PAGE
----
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23. Boom and bust and boom again and . . .

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No surprise here. Only that the boom-to-bust cycle seems to have taken a little more than half a year. Back in the day (mid-2007), downtown Los Angeles was urbanism's golden child "? building up and moving out and hip down to the retro sneakers on its fast moving feet. Although everyone "? everyone "? knew this was prolongation of the glorious fakery that is at the heart of Los Angeles. The city that cynically manufactures snake oil and deliriously buys it, almost in the same wonderful moment. Cunning and optimistic, we Angeleños are. Last year, Los Angeles Magazine embraced the happy myth that downtown was the city's center again (although the last time that was true was at the turn of the 20th century). A booming center again, the magazine actually said. Boom is not exclusively an L.A. word, but we long ago out-Barnumed P. T. Barnum in the business of booming the intangible. Of selling desire. And, besides, the square miles of empty upper floors in 1920s office buildings were wasted anyway. And now, the magazine finds that the boom in condo-ing the sky has gone bust. "Development has hit a wall," Mark Lacter worries. The calliope-like L.A. Live will be finished; some more luxury apartments may be built, but over the next several years . . . maybe five years . . . the placelessness of downtown may creep back around semi-islands of refurbished towers. "I can't help stating the obvious," Lacter says, "Lower those expectations."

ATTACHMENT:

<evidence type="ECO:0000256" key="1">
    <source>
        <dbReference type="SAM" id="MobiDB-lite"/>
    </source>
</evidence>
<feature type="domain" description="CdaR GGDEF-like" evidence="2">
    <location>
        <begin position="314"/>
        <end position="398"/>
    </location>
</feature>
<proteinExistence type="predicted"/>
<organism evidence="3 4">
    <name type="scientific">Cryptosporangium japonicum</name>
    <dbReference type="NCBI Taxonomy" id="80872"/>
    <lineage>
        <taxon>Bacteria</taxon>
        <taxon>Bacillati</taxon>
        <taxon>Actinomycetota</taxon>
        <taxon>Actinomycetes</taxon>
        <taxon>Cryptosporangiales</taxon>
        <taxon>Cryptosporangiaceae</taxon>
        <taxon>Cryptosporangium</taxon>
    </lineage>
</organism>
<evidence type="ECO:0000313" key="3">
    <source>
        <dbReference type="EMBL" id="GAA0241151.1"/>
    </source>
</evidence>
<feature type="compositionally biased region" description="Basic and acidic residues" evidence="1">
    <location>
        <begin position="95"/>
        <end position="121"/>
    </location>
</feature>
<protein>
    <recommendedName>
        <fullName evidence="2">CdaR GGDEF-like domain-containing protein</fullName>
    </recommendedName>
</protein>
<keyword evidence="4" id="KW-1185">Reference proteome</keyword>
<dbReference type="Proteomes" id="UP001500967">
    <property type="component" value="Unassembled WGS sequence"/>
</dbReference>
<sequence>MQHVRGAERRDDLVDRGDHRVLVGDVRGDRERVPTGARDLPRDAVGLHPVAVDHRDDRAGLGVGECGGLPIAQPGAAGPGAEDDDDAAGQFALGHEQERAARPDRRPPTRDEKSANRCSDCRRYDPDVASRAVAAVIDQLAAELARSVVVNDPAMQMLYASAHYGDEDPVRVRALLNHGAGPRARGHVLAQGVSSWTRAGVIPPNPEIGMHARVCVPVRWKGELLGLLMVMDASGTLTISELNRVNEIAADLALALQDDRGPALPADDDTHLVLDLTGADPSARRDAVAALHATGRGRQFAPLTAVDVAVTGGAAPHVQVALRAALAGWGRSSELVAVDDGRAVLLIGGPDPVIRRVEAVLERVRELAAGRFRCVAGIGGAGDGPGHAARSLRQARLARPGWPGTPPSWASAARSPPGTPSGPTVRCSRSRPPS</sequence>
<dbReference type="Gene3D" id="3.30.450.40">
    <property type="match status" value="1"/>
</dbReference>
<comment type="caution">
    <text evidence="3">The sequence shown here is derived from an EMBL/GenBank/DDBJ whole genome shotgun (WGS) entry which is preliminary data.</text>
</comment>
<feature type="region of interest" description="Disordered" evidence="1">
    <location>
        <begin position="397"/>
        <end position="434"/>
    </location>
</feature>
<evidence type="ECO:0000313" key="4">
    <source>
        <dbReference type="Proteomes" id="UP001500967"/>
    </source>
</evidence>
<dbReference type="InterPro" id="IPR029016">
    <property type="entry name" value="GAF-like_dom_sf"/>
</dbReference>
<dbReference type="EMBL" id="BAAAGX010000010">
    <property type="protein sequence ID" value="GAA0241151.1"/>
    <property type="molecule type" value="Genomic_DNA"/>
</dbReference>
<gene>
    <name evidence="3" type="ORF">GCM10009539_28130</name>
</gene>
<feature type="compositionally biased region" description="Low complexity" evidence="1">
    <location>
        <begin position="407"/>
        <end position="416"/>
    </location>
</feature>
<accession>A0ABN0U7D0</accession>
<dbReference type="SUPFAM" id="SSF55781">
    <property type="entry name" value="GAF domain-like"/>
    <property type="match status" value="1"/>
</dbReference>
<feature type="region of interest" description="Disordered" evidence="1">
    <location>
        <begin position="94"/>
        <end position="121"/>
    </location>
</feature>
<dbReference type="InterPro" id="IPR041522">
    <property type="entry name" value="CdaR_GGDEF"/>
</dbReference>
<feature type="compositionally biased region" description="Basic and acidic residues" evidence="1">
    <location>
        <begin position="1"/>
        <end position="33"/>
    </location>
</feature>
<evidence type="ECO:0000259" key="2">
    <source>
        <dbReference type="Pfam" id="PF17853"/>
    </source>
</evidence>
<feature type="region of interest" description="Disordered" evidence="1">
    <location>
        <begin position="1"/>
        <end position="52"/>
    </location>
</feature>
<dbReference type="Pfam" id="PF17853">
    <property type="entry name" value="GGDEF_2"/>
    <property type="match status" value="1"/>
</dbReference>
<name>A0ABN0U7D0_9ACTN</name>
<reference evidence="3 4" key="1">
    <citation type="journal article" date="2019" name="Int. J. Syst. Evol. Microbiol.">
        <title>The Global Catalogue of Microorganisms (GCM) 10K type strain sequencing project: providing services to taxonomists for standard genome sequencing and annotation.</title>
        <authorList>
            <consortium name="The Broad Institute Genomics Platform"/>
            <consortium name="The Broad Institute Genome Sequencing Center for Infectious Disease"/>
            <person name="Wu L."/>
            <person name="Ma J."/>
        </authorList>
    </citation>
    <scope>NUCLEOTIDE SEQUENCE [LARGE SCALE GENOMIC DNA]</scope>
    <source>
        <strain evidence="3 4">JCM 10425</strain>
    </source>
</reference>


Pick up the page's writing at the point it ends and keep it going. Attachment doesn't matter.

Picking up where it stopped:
This is the city of heightened expectations, of expectations rising eternally young and beautiful from the terribly blue water of a Brentwood swimming pool. Not lowered expectations. Still the average price of a unit has fallen from almost $800,000 to $502,000.

Still, the cool bars are brightly lighted and more of them have opened recently. The pleasantly ephemeral comes in goes in the form of art galleries and clothing stores that apparently have no customers. The population downtown has reached an estimated 38,000 (depending how you define downtown). There are about 25,200 "dwelling units" (city planner language) downtown, up from a little more than 11,600 in 1999. But too many of them have gone from sale to rental, even in the most upscale of developments.

And those may be the last for a while, as a globalized and outsourced bust overwhelms the little boom that presented the city a with a "noir adjacent" downtown. The really scary rescripted and domesticated. The word used to be "edgy." Like a man standing on the ledge of building overlooking Spring Street. But this is a city edges. We're edgy everywhere here.

Belief motivates a good fraction of those who have come to live downtown. But it's the ugly fiscal calculus of development from which the immediate future of downtown will be derived. Which projects financed on the basis of $800,000-per-unit will foreclose lower and lower until equity in the property reaches the bottom of the market? Which luxury condos turned rentals will be marketable in five or ten years and how much will it cost per unit to make them salable then?

This city doesn't like waiting. Distrusts the loss of momentum. We're so much in a hurry to be on our way to the next paradise of the ordinary, always marketed with spectacle. Downtown's builders and believers repeat "just wait; just wait." We'll see.

The image on this page was taken by Flickr user mattlogelin. It was used under a Creative Commons license.

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